Last month, the Pickering nuclear power plant in Ontario caused a scare when 73,000 litres of demineralized water circulating through an old fuel bay leaked into Lake Ontario. The CNSC deemed the radiological risk "negligible" to public safety and environment, and the Ontario Power Generation said it was of "no concern" for people in the surrounding area.
While opinions on the issue are divided, organizations such as the National Academy of Sciences have said there is no safe level of radiation exposure, and that all exposure increases the risk of cancer.
Stewart, meanwhile, noted that people in North America are “exposed to radiation every day" and that there is radiation in the natural environment. He added that people in certain parts of Colorado are exposed to radiation comparable to that of people living near the Fukushima nuclear plant.
Canada's nuclear future
Today, the Canadian nuclear industry is at a crossroads: Having built no new reactors for 30 years (the last one was the Darlington nuclear plant in Ontario, which began construction in 1981), the CNSC is now considering a proposal to build two new reactors at the Darlington plant in Ontario. It is also deciding whether to approve the $2-billion refurbishment of the Gentilly 2 power plant near Bécancour, Quebec.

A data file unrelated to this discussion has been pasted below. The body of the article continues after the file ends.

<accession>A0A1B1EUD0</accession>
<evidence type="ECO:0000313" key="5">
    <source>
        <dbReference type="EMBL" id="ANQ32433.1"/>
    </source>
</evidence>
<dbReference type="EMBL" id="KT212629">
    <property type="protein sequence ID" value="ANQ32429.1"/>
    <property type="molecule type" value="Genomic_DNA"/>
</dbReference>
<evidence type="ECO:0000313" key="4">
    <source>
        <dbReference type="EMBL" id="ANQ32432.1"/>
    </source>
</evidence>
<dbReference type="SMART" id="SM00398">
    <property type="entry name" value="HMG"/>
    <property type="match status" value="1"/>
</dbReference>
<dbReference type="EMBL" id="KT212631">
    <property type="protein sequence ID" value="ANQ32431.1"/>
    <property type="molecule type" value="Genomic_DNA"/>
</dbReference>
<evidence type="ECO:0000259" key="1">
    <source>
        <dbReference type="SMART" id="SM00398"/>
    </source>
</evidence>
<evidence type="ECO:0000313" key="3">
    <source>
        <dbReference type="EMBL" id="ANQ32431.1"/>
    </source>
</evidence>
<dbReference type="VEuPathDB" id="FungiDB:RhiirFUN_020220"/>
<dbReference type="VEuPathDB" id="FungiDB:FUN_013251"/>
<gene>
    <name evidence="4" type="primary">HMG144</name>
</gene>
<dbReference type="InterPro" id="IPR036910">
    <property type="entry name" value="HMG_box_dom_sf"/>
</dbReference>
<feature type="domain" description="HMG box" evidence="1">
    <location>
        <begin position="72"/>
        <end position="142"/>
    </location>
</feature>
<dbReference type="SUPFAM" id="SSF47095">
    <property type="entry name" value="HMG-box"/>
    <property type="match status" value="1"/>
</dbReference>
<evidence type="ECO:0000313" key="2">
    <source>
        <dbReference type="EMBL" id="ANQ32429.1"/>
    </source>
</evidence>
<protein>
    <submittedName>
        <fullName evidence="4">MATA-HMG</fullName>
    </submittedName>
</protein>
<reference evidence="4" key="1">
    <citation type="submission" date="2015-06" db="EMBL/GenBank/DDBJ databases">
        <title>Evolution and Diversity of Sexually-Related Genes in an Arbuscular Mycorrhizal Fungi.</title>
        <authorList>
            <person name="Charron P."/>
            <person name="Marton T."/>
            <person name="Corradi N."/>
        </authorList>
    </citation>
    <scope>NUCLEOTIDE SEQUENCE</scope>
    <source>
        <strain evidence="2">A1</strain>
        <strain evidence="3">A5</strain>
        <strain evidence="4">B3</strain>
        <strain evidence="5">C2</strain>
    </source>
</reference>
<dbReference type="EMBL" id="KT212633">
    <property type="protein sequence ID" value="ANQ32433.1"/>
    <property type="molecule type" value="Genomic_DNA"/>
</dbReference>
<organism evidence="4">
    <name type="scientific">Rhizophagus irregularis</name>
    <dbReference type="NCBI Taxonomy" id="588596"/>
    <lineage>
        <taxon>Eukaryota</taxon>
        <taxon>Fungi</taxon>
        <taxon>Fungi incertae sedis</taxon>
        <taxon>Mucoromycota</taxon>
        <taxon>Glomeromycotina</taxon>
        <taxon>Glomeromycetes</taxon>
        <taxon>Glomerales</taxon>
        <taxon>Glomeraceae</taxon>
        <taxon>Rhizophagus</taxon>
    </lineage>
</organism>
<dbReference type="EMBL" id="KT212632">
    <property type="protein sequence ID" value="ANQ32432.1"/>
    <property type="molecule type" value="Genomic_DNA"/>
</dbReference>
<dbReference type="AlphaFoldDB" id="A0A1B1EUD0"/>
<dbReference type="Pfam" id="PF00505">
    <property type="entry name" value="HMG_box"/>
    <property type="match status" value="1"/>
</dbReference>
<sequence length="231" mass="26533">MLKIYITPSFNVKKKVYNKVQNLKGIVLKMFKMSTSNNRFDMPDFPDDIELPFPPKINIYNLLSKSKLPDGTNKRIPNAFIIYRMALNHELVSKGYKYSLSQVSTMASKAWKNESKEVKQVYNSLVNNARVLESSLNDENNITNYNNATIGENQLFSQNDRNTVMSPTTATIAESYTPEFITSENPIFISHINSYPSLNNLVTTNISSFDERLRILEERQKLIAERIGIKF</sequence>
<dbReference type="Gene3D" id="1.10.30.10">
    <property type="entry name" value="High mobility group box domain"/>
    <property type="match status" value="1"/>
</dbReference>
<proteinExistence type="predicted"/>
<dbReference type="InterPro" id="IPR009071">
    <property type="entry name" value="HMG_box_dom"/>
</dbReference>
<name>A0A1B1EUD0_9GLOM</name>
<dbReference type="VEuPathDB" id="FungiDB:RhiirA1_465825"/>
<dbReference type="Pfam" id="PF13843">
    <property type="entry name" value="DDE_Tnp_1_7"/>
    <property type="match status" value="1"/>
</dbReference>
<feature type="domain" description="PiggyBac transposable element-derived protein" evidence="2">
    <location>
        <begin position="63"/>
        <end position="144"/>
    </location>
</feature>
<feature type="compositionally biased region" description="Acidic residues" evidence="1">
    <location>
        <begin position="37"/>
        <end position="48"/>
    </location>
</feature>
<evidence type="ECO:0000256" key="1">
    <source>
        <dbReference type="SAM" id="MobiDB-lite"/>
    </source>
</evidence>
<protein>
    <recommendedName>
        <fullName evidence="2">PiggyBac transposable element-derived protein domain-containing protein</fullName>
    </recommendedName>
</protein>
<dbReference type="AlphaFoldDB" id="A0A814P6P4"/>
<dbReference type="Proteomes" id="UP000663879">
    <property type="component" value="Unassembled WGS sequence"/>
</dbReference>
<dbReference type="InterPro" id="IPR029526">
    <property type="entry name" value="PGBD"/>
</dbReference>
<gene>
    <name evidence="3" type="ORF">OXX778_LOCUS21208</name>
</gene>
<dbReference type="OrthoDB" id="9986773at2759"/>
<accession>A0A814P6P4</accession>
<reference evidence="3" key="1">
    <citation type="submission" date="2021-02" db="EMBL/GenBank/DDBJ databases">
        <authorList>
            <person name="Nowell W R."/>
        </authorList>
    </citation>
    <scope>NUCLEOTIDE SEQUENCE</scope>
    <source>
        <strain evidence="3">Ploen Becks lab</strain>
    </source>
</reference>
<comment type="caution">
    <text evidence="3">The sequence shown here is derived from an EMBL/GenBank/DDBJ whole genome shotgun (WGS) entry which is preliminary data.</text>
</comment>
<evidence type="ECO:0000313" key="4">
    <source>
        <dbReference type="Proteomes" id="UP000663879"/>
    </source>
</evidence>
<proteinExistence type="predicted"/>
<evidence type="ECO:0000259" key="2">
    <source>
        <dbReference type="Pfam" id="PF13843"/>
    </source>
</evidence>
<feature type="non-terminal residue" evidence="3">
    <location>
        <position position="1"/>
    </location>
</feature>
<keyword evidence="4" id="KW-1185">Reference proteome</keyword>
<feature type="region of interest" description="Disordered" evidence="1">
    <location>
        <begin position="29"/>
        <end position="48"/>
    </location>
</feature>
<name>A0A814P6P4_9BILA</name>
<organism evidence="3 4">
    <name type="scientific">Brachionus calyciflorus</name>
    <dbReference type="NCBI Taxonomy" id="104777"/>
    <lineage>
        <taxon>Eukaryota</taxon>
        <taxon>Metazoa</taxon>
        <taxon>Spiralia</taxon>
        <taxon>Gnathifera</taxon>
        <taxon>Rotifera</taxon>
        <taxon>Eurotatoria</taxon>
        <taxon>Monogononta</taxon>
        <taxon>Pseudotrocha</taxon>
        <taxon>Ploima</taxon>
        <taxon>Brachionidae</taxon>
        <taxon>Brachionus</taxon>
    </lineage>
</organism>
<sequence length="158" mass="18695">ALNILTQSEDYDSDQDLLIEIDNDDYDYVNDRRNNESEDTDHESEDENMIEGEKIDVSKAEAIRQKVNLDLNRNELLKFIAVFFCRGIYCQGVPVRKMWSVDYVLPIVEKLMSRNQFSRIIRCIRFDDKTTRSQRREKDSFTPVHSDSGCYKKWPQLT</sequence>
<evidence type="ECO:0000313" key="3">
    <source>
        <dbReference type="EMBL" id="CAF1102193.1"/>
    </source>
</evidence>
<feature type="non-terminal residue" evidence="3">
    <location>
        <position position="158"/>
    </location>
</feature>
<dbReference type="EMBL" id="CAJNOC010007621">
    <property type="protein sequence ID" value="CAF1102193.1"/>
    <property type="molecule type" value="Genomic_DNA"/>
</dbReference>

For Edwards, the fact that the hearings are under way while the dust is still settling in Japan is a troubling sign for the future.
"The CNSC is holding two days of hearings on the Gentilly 2's license renewal, without waiting to learn about Fukushima. It's a sad state of affairs," he said.
Gervais, meanwhile, says that the CNSC is not responsible for Canada's energy policy, and that it will grant a license as long as an operator.
"The energy policy stems at the provincial level, and we don't get involved in that," he said. "If the activities are carried out in a safe manner ... it always goes back to our mandate of protecting the safety of the public, the workers and environment."
Edwards thinks it's not enough to trust the CNSC. “Now’s the time for Canadians to say, ‘Do we really want to continue bankrolling the nuclear power industry?" he said. "Taxpayers around the country are paying for a technology which is essentially an Ontario-based industry."
He said that the Canadian public should become more engaged in deciding the future of nuclear power, and create a body "concerned only with public safety" for nuclear radiation to establish a protocol for nuclear emergencies like Fukushima.
"Nuclear power is much too important to be left to the nuclear physicists and engineers," he concluded. "We need something like a royal commission inquiry to put this issue in the laps of our elected representatives and our population."